Initial Reaction

This month sported another amazing difference between the household survey and the payroll survey. The difference is so vast that looking at the numbers in isolation, one might think the results were from two different countries.

The headline number from the payroll survey beat expectations by a mile with 288,000 jobs, but beneath the surface, the household survey shows employment declined by 73,000.

April BLS Jobs Statistics at a Glance

  • Nonfarm Payroll: +288,000 – Establishment Survey
  • Employment: -73,000 – Household Survey
  • Unemployment: -733,000 – Household Survey
  • Involuntary Part-Time Work: +54,000 – Household Survey
  • Voluntary Part-Time Work: -330,000 – Household Survey
  • Baseline Unemployment Rate: -0.4 at 6.3% – Household Survey
  • U-6 unemployment: -0.4 to 12.3% – Household Survey
  • Civilian Non-institutional Population: +181,000
  • Civilian Labor Force: -806,000 – Household Survey
  • Not in Labor Force: +988,000 – Household Survey
  • Participation Rate: +0.2 at 62.8 – Household Survey

Additional Notes About the Unemployment Rate

  • The unemployment rate varies in accordance with the Household Survey, not the reported headline jobs number, and not in accordance with the weekly claims data.
  • In the past year the population rose by 2,260,000.
  • In the last year the labor force rose by 62,000.
  • In the last year, those “not” in the labor force rose by 2,203,000
  • Over the course of the last year, the number of people employed rose by 1,993,000 (an average of 166,000 a month)

The population rose by over 2 million, but the labor force was essentially flat. People dropping out of the work force accounts for much of the declining unemployment rate.

April 2014 Employment Report

Please consider the Bureau of Labor Statistics (BLS) April 2014 Employment Report.

Total nonfarm payroll employment rose by 288,000, and the unemployment rate fell by 0.4 percentage point to 6.3 percent in April, the U.S. Bureau of Labor Statistics reported today. Employment gains were widespread, led by job growth in professional and business services, retail trade, food services and drinking places, and construction.

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Unemployment Rate – Seasonally Adjusted

Nonfarm Employment January 2011 – April 2014

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Nonfarm Employment Change from Previous Month by Job Type

The establishment survey gain is the largest 1-month gain since January 2012. Nonfarm employment remains just 113,000 below its January 2008 peak.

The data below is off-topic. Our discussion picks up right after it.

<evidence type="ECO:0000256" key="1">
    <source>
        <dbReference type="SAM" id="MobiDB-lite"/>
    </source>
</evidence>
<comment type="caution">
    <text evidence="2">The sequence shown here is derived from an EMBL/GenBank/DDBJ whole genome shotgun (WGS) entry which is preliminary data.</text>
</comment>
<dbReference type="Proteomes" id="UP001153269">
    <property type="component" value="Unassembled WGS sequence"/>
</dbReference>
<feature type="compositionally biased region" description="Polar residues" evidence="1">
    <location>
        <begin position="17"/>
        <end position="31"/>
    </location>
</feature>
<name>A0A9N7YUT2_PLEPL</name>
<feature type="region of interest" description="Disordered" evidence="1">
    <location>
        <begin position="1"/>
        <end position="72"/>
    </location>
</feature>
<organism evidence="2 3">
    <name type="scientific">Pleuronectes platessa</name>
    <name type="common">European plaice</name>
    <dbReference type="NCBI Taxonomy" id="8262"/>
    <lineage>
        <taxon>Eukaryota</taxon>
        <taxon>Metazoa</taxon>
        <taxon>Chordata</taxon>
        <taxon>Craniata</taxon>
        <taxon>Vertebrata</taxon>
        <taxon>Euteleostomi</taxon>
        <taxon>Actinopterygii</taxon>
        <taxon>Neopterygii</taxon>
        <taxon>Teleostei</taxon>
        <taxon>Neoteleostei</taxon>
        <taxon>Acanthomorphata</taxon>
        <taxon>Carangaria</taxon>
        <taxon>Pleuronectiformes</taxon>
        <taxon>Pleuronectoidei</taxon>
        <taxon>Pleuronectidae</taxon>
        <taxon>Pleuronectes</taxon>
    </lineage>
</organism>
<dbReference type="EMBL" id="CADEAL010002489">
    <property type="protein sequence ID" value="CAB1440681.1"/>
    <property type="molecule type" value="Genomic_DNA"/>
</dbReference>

Hours and Wages

Average weekly hours of all private employees was flat at 34.5 hours. Average weekly hours of all private service-providing employees was flat at 33.3 hours.

Average hourly earnings of private workers rose $0.03 to $20.50. Average hourly earnings of private service-providing employees rose $0.02 to $20.28.

For further discussion of income distribution, please see What’s “Really” Behind Gross Inequalities In Income Distribution?

Birth Death Model

Starting January, I dropped the Birth/Death Model charts from this report. For those who follow the numbers, I keep this caution: Do not subtract the reported Birth-Death number from the reported headline number. That approach is statistically invalid. Should anything interesting arise in the Birth/Death numbers, I will add the charts back.

Table 15 BLS Alternate Measures of Unemployment

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Table A-15 is where one can find a better approximation of what the unemployment rate really is.

Notice I said “better” approximation not to be confused with “good” approximation.

The official unemployment rate is 6.3%. However, if you start counting all the people who want a job but gave up, all the people with part-time jobs that want a full-time job, all the people who dropped off the unemployment rolls because their unemployment benefits ran out, etc., you get a closer picture of what the unemployment rate is. That number is in the last row labeled U-6.

U-6 is much higher at 12.3%. Both numbers would be way higher still, were it not for millions dropping out of the labor force over the past few years.

Labor Force Factors

  1. Discouraged workers stop looking for jobs
  2. People retire because they cannot find jobs
  3. People go back to school hoping it will improve their chances of getting a job
  4. People stay in school longer because they cannot find a job
  5. Disability and disability fraud

Were it not for people dropping out of the labor force, the unemployment rate would be well over 9%.


Last month, weather-related effects were taken back and then some. This month we see a return to the divergence between the household survey and the establishment survey. +288,000 vs. -73,000 is massive. So is the decline in labor force of 800,000. That is the only reason the unemployment rate declined. All things considered, this was not a good report.

Mike “Mish” Shedlock